City Council to review URA plan |

City Council to review URA plan

Christine Metz

— The Base Area Reinvestment Coalition will come before City Council tonight to present its redevelopment plan.

A coalition of mountain business leaders is proposing an urban renewal authority that would raise funds to refurbish public facilities near the aging base of the ski resort.

Under state law, a vote by the public is not needed to put an authority in place, but it does require approval by the City Council.

Whitney Ward, a member of the coalition, said the money raised by the authority is strictly used for projects with public benefits, such as heated sidewalks, escalators, public art or day lighting Burgess Creek Road.

“It has really gone into disrepair. It is stuck in the 1970s,” Ward said of the base area.

In its letter to the council, the coalition said it has completed the petition required under state statute to form an urban renewal authority as well as an additional petition signed by supportive stakeholders and area residents.

“We are prepared to officially submit these petitions if council is prepared to take over the responsibilities involved at this time,” the letter reads.

The group’s proposal is for the authority to capture a fraction of property tax revenues resulting from development and redevelopment of land at the base to fund public improvements. The urban renewal authority would generate $5 million to $10 million during its 25-year lifetime without im-posing a new tax on property owners, coalition members have said.

David Baldinger Jr., Chris Diamond, Chuck Porter and Peter Patten also are part of the Base Area Reinvestment Coalition.

Ward, the developer of the proposed Wildhorse Meadows, said the properties within the authority’s boundaries would be assessed for a base value. After the date of the assessed base value, anything above the base value, minus inflation, would be assessed. The added value would be taxed and that tax given to the authority for 10 to 20 years.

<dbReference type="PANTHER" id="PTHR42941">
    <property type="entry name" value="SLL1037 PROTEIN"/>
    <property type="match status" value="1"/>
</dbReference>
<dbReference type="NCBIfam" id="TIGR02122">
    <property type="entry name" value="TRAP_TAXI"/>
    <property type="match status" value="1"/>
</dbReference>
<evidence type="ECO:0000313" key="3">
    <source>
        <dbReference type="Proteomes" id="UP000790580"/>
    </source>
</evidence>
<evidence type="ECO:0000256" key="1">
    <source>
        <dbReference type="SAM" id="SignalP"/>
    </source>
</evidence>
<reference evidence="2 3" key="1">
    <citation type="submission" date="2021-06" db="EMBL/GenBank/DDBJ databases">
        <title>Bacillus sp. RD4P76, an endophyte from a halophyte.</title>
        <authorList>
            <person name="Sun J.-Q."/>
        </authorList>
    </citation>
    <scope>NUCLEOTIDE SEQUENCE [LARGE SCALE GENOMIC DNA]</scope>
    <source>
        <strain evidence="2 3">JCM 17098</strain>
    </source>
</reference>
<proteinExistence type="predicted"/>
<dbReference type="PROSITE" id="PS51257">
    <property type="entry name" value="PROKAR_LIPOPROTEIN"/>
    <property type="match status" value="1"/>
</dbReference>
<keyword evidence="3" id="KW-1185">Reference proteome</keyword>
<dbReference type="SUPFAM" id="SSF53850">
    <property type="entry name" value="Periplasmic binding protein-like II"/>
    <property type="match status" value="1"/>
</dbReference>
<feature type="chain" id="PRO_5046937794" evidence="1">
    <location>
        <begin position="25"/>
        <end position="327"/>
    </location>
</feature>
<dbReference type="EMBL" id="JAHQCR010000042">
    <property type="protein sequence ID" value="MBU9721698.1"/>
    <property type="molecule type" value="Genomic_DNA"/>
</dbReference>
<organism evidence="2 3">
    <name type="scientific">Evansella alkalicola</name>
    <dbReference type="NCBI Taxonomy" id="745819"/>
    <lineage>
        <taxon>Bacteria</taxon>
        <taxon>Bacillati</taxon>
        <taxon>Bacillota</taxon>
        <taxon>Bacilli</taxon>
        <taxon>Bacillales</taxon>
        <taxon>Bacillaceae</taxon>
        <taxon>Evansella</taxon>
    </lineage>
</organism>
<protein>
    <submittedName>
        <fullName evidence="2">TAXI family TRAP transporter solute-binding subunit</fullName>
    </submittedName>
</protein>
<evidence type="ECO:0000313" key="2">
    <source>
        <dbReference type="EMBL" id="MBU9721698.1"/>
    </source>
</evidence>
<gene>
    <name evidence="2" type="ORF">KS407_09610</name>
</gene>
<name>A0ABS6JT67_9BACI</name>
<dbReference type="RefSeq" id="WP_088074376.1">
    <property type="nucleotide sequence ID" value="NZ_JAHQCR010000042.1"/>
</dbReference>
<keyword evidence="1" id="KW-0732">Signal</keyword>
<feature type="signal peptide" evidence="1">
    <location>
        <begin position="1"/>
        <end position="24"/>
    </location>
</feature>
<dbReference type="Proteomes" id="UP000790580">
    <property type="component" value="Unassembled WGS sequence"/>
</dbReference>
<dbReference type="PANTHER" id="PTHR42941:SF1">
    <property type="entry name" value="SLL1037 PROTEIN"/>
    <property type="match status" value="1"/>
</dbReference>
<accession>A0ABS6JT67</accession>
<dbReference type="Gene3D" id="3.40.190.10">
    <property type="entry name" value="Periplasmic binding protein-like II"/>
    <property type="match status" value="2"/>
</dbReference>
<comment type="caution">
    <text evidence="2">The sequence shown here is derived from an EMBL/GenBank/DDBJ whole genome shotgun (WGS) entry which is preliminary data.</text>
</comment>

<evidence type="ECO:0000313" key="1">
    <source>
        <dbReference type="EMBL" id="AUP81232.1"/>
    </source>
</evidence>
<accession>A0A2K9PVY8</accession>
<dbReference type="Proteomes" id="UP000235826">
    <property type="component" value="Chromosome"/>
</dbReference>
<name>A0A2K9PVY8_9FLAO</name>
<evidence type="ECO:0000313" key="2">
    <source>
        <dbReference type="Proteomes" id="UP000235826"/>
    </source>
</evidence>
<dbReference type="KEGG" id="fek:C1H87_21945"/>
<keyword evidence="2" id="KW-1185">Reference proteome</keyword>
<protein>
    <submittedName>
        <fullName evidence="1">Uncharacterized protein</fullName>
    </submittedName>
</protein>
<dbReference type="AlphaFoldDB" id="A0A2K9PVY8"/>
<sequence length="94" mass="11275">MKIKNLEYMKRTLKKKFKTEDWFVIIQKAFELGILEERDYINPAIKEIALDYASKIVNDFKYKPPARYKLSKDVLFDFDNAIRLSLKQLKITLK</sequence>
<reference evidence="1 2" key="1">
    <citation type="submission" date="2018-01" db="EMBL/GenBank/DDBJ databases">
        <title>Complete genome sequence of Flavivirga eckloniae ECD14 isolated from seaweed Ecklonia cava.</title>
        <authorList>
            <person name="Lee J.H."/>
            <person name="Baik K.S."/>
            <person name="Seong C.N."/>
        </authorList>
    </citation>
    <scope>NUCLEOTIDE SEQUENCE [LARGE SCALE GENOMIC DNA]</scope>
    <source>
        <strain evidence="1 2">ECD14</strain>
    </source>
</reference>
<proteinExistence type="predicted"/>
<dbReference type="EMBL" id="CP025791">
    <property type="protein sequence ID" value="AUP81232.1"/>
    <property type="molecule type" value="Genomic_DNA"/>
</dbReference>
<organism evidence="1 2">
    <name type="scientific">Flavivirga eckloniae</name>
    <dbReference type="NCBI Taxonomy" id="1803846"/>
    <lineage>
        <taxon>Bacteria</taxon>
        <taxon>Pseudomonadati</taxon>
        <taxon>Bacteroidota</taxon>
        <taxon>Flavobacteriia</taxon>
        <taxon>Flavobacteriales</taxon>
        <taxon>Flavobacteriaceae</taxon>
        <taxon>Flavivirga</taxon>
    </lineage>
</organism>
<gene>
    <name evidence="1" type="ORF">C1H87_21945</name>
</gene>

The property owners would not have to pay any new taxes, but new tax revenue that would otherwise come into Routt County over the10 to 20 years would go to the authority instead.

The Steamboat Springs School District would be exempted from passing on the additional tax revenue and the City Council does not have a property tax.

The coalition said the tax revenues will be set aside to pay off bonds issued by the urban renewal authority to pay for public improvements. Ward believes even though the county will not be getting the additional revenue from the growth in the base area, the improvements will spark added development elsewhere, bringing in more money.

“They are going to get the benefit of the increase,” Ward said.

The coalition took the proposal to Routt County commissioners in June. The commissioners supported the concept but stressed the need for very limited boundaries within the ski area.

The commissioners also noted that since the city does not have any property tax, a true proposal would include sales tax as well so that the city also would be committed.

— To reach Christine Metz call 871-4229

or e-mail

Support Local Journalism

Support Local Journalism

Readers around Steamboat and Routt County make the Steamboat Pilot & Today’s work possible. Your financial contribution supports our efforts to deliver quality, locally relevant journalism.

Now more than ever, your support is critical to help us keep our community informed about the evolving coronavirus pandemic and the impact it is having locally. Every contribution, however large or small, will make a difference.

Each donation will be used exclusively for the development and creation of increased news coverage.

For tax deductible donations, click here.

Start a dialogue, stay on topic and be civil.
If you don't follow the rules, your comment may be deleted.

User Legend: iconModerator iconTrusted User